Then it’s uploading to Kobo, Amazon and iTunes. Then adding in the buy links from one to the other in each book. (That is, the Amazon version can only link back to Amazon. You can’t include buy links to other etailers. Which means 5 books x 3 etailers = 15 ebook versions + print. The I have to figure out how to get on Barnes & Noble since they only let American taxpayers upload directly and I’m Canadian.) You have to upload the books to get the buy links, then reformat the Jutoh/Word versions to include the buy links, then re-upload. No wonder people are willing to pay for author services!
Lost Boys 2.0 is half edited. I’ve told myself that if I finish the editing by Monday, I can go to Value Village’s 50% off sale. Now that’s writing incentive!
I’ve already done a couple of chapters this morning. Now back at it.
And just in case you want to invite me for a guest blog or review, here’s the info graphic again:
But I judged a book by its cover. Well, not a book, actually, but people. I judged people.
I go to writerly functions… A. Lot. I’m a member of several writer organizations and love to attend lectures on almost any subject. So I often see the same people at different functions.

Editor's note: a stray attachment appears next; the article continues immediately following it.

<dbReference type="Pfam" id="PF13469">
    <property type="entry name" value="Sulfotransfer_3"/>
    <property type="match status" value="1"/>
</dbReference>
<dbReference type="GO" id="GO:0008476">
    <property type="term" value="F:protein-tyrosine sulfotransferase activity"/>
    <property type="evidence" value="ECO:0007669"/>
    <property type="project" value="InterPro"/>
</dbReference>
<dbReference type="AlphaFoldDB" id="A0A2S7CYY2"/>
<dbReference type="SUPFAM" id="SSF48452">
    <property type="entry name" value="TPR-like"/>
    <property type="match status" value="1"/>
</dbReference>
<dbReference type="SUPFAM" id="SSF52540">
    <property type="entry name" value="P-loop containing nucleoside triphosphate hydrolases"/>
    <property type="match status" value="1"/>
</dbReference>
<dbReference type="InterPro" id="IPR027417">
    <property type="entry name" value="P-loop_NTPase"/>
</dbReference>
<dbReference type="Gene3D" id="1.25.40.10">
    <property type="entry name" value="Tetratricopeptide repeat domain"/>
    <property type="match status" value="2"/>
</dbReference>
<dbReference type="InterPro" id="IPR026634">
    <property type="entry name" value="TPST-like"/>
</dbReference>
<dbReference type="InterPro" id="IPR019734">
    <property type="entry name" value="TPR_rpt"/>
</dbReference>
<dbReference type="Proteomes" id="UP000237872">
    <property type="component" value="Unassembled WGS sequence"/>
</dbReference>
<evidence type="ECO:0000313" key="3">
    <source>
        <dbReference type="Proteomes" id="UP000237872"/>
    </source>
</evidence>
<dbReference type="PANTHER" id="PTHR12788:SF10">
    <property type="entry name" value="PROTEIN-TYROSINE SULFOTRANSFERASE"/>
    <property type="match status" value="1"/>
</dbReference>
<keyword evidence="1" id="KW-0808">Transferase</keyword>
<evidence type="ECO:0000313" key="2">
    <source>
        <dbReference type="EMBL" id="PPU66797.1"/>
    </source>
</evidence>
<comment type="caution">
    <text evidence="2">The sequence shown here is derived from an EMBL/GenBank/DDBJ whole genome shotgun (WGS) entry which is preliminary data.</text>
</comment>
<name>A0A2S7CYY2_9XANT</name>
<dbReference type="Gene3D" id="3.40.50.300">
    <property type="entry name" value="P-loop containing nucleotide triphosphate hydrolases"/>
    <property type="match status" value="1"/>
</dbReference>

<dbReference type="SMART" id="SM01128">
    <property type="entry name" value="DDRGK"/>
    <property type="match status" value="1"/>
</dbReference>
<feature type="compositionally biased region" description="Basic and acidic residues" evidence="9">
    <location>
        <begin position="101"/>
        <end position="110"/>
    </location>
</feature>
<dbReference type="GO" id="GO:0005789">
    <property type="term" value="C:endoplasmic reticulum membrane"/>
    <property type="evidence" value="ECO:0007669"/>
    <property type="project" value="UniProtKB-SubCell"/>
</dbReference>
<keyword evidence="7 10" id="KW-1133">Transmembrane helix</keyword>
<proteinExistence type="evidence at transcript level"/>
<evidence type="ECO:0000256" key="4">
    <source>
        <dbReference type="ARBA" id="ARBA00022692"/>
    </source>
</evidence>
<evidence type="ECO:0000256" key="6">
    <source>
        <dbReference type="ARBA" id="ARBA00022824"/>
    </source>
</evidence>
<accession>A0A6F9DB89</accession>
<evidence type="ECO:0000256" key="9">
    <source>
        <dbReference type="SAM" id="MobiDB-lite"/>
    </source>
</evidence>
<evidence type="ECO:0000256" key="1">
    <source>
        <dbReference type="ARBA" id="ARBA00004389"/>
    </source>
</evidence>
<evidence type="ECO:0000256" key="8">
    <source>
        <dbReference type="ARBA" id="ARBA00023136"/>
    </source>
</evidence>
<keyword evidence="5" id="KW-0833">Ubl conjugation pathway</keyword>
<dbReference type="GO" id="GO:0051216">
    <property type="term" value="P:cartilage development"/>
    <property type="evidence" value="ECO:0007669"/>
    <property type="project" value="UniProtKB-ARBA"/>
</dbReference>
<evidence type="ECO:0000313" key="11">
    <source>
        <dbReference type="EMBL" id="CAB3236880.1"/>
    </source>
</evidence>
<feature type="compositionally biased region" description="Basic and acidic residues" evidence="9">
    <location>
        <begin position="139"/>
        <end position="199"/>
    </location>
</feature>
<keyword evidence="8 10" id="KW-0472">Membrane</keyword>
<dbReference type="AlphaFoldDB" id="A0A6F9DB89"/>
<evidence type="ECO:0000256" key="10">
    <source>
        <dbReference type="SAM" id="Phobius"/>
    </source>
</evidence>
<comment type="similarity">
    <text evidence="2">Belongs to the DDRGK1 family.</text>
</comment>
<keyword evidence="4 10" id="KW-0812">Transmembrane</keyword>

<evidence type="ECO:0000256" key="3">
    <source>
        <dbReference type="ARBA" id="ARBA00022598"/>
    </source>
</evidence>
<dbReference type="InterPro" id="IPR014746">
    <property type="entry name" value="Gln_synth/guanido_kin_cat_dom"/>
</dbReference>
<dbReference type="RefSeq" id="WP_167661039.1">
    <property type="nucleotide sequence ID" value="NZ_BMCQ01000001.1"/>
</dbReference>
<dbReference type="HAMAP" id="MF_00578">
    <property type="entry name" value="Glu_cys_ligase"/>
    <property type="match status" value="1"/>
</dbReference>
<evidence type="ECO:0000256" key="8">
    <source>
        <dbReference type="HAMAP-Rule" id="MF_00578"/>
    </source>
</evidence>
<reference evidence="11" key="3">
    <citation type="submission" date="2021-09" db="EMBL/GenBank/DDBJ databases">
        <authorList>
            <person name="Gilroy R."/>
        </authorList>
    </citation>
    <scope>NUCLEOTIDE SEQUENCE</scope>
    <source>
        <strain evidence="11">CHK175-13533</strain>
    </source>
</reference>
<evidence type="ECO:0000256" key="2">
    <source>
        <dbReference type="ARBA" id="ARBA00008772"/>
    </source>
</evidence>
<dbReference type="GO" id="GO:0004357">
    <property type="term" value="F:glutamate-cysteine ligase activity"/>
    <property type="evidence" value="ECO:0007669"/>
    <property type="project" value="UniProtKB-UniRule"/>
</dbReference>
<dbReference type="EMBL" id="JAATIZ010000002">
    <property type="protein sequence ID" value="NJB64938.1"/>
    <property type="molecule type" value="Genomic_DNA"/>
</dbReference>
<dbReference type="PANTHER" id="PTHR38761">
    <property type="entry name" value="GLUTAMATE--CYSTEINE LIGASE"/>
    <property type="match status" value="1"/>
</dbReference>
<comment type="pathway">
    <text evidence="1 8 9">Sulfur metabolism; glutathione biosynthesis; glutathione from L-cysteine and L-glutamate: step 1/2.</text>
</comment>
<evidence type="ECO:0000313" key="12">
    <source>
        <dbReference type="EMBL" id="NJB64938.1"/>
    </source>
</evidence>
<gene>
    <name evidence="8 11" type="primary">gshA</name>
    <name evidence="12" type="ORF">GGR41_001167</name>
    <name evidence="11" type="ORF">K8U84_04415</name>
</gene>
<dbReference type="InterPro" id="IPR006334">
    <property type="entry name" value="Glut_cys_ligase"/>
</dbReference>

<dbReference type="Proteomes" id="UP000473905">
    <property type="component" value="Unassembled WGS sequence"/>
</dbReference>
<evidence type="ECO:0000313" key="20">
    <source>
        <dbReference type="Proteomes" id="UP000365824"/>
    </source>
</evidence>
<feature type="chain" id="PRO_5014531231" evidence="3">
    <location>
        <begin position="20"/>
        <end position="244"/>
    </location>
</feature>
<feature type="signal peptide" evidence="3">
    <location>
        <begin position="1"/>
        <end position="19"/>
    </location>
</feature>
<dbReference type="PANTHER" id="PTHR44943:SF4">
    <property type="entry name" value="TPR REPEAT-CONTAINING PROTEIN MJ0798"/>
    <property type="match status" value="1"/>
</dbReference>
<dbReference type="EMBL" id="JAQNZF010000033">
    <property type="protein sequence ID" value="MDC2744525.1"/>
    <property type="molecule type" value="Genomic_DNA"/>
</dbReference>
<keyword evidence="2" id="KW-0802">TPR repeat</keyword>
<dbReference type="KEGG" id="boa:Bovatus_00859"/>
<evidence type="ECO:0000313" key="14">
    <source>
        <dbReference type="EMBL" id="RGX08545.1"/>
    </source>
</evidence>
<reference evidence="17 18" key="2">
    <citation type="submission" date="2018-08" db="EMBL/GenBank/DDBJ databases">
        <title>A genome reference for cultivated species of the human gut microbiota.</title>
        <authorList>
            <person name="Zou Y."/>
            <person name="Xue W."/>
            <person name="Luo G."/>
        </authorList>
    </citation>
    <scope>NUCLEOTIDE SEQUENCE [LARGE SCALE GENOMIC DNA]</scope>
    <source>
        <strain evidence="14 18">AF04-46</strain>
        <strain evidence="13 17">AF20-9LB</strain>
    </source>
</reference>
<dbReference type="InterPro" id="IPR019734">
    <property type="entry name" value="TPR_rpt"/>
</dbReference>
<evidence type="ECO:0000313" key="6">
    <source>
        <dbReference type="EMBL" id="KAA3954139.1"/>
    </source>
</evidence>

And there’s a person there who doesn’t, shall we say, present well. He wears ill-fitting, out of style clothes, has greasy hair in need of a trim. But I spent time with him at the last couple of functions and he’s really nice, funny and has an impressive writerly resume. We even have the same taste in books and he laughs at my jokes. What more could I want?
Then there was this gal I met last night at a Kobo function. She was well-put-together, slim, fashionable, about my age. So I figure we’d have a lot in common. Er, um. It was one of those conversations where she kept saying, “I don’t understand what you mean,” when what she really meant was, “You don’t agree with me, therefore you’re wrong and I must keep repeating my argument without listening to anything you say until you agree with me.”
Luckily, thanks to 2 decades of marriage, I recognize this trap when I hear it. I just walked away from the conversation. If I offended her, then great. Hopefully, she’ll avoid me in future.
What has been bugging me all day is, why was so goddamn important to her that I agree with her? In fact, we really weren’t disagreeing at all if she’d only listened.
The only thing I could think of is that my friend introduced me as “our local marketing whiz.” She seemed to react to this so maybe it was terribly important to her to prove the “marketing whiz” wrong so she could feel validated.
Now I just have to use that in a book. 😉
So let that be a lesson to me. I made several new friends last night and I didn’t judge them by their anything except how much fun they were to be with.
And because all blog posts must have graphics, here’s a line from one of my Reaper novels. In fact, here’s an entire sex scene: